Thursday, October 30, 2008

A Death in the Family

This article totally changed the way I view the Iraq war.  I think I belong to a unique community of knowers, and my political views are pretty complex, though I generally trend liberal.  In terms of foreign policy, this article changed my foreign policy views from isolationism to interventionism.  This quote in particular struck me:

"Consider that there are 19 year old soldiers from the Midwest who have never touched a college campus or a protest who have done more to uphold the universal legitimacy of representative government and individual rights by placing themselves between Iraqi voting lines and homicidal religious fanatics"

The link is in the title.  Please take five minutes and read it.



AmyLM said...

Wow, that was a really moving article and just goes to reaffirm my inability to take a definitive stance on the Iraq war. Like Meredith, I am a person whose political and moral beliefs don't tend to fit cleanly in with any major party of thought, and this article reminds me why.

In my opinion the war in Iraq is terrible because of the loss of life on both sides, the waste of money and the imperialistic actions of the United States. However, there is much to be said for taking a stand for your country and to upholding the beliefs practiced in our "normal" lives. To me it sounds like this soldier felt he had an obligation to make a difference and I think that is commendable. Sometimes we forget to keep our disapproval for our government from spilling over into our perception of the young men and women who make up our armed forces.

J.Malone said...

Great post Meredith... I hope everyone, no matter their stance on the war take some time to read it and see this side of it all.

How does the emotion of the article affect your knowledge of what is happening overseas? or is there another WOK at work?

CJ said...

I don't know about anyone else here but that was a gut wrenching article to read. Not only because of the emotional story at hand but also because in the last few weeks of this summer my family and I traveled to Columbus, Georgia to celebrate my cousin's graduation from basic training from the army. He should be deployed to Iraq as a medic sometime in the next year. The author of this article knows how to evoke emotions in his readers, but it was doubled with me as I realized as I was reading it all of the similarities between the soldier in the story and my cousin. Quite frankly this has made me really think hard about our foreign policy. I could not be more proud of my cousin or those that die for our country, but this story has demonstrated to me that we need to be ABSOLUTELY SURE about where, and why we intervene in a situation outside our borders that puts soldiers lives in danger before acting on it. I hope that I have not too greatly biased by being brought closer to the center of this particular situation's communities of knowers (remember that target picture we got at the first break out session?) but we all have mediatory factors that filter the information we get from the media and such and I guess I could have worse influences. I hope that made sense....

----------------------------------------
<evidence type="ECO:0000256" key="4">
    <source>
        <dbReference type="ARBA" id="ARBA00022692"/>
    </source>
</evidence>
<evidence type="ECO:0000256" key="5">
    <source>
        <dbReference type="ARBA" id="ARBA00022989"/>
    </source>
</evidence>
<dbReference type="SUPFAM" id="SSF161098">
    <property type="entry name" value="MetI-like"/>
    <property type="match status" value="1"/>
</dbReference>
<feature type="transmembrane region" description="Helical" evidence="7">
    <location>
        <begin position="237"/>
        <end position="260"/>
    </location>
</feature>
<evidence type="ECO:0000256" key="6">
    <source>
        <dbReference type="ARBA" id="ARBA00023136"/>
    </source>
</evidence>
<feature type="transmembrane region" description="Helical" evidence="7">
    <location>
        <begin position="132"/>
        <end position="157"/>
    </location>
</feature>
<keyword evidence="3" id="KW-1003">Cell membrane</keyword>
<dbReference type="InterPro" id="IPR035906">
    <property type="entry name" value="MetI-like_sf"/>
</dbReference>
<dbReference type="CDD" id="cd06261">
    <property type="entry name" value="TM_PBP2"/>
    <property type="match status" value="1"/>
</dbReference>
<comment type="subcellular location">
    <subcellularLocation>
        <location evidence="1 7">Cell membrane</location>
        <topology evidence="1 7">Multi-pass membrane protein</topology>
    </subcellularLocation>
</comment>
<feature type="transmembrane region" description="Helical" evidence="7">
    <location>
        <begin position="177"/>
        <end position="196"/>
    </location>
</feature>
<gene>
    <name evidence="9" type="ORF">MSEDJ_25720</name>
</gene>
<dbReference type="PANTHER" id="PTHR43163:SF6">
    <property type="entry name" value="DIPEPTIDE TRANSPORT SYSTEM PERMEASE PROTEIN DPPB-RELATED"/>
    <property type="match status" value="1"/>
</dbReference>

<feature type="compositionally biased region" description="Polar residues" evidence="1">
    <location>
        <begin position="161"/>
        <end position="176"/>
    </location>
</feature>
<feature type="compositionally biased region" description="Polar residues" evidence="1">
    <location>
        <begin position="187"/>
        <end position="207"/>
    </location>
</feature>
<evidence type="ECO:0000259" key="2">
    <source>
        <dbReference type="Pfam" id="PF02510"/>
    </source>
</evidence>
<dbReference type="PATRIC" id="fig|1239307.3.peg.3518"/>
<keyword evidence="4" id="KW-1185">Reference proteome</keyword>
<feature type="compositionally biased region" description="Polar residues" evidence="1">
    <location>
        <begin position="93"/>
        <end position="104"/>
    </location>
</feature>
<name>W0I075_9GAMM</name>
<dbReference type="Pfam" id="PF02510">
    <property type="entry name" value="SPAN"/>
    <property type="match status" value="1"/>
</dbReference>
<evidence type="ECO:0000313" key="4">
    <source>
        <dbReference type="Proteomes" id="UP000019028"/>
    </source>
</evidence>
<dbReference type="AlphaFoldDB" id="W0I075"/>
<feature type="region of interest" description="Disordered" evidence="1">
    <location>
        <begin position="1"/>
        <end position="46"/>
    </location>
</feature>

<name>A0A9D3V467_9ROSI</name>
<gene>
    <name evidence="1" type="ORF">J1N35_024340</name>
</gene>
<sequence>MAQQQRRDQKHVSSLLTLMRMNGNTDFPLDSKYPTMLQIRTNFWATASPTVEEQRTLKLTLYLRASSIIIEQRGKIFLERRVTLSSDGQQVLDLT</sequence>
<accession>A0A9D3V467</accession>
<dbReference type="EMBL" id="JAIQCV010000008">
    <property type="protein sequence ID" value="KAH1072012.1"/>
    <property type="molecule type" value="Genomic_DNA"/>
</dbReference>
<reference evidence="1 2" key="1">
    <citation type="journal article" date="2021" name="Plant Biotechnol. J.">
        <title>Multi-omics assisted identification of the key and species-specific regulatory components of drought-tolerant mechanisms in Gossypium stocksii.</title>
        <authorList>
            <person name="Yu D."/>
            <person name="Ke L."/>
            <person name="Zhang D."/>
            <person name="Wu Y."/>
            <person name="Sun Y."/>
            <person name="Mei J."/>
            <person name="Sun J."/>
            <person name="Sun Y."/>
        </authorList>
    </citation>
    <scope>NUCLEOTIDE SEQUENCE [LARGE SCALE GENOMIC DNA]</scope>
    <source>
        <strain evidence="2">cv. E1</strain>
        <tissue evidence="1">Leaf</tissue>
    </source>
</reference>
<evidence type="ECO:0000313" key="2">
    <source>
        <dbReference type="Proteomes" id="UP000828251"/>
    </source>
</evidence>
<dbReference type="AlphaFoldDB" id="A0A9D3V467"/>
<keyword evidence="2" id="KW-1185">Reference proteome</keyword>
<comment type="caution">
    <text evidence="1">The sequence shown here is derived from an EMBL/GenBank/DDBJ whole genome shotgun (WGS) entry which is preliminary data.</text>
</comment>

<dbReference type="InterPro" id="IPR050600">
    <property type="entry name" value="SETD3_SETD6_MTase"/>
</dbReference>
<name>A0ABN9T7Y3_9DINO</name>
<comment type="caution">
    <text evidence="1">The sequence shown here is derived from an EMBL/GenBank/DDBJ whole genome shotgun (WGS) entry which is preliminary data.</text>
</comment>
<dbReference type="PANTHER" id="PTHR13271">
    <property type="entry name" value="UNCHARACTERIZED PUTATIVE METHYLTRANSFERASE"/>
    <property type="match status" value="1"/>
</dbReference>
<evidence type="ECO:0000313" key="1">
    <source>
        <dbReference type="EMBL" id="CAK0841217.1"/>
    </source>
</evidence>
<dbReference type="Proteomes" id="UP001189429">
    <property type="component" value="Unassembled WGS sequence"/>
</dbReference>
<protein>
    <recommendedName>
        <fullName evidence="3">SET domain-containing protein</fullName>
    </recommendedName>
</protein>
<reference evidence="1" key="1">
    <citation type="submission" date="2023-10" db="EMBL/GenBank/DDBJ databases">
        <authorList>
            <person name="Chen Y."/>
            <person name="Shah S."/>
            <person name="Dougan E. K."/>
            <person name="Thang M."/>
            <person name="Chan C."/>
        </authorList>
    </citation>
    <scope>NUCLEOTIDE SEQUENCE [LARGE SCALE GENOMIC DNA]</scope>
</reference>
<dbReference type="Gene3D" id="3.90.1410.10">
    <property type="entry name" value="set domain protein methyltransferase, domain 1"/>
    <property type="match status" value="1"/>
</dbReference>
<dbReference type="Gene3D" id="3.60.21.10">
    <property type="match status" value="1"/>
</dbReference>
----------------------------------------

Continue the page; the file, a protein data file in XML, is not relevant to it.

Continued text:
firefeather said...

I suppose if you're considering the "target" idea, i have to say i'm close to center. My grandfather served in the Vietnam war, and never ever speaks about it. I regret this greatly. Several of my cousins are doing the same thing as CJ's; i'm extremely proud of them, and fully support their involvement in our country. What i don't agree with is our government's use of these brave souls who go out there so the rest of us are safe.
It seems like although this article evokes emotion, it focuses on remembering the soldier himself, which is an admirable topic. However, the knowledge issue is that we can't get entangled in emotion when we're considering something as potent and all-encompassing as the war. Logic then seems the best answer. But sometimes you need to work on gut feeling and forget logic. So what works then? it seems like this is the question that most Americans are asking. Why are we there? to support Democracy in the world. For selfish reasons too, perhaps. But does it matter when it comes down to the lives of the young men and women who are fighting it? i don't think so. I think that all that matters then is keeping them alive, so they can enjoy the freedom they're protecting.

Nels said...

I don't feel like getting into TOK language right now. I know that this was started a long time ago but that was a moving article, and TOK language doesn't really do it any justice.

It definitly played upon my emotions. I never viewed soldiers in Iraq as the one described here. I always viewed them as people like my cousin, who doesn't know anything. Or like my grandma, who for all of her good qualities once told me that we should deport all the muslims because they cause trouble. I know this is wrong. CJ and Ms. Firefeather show this to be wrong. This shows me to be like Sandra Bullock in the first part of Crash. Part of this is because I have always seen the military as a place for people who failed at school. The subject of the article disproves that. While he alludes to the fact that there are some people like the ones I described, he says that there are others. This article used emotion and sense perception to convince me that my view on soldiers was wrong. While it doesn't change the view that I had on governments handling of the war, it changes my view on those who partake in it themselves.

This article shows me that their is a good honorable side to humanity in contradiction to my pessimistic belief, and maybe I should listen.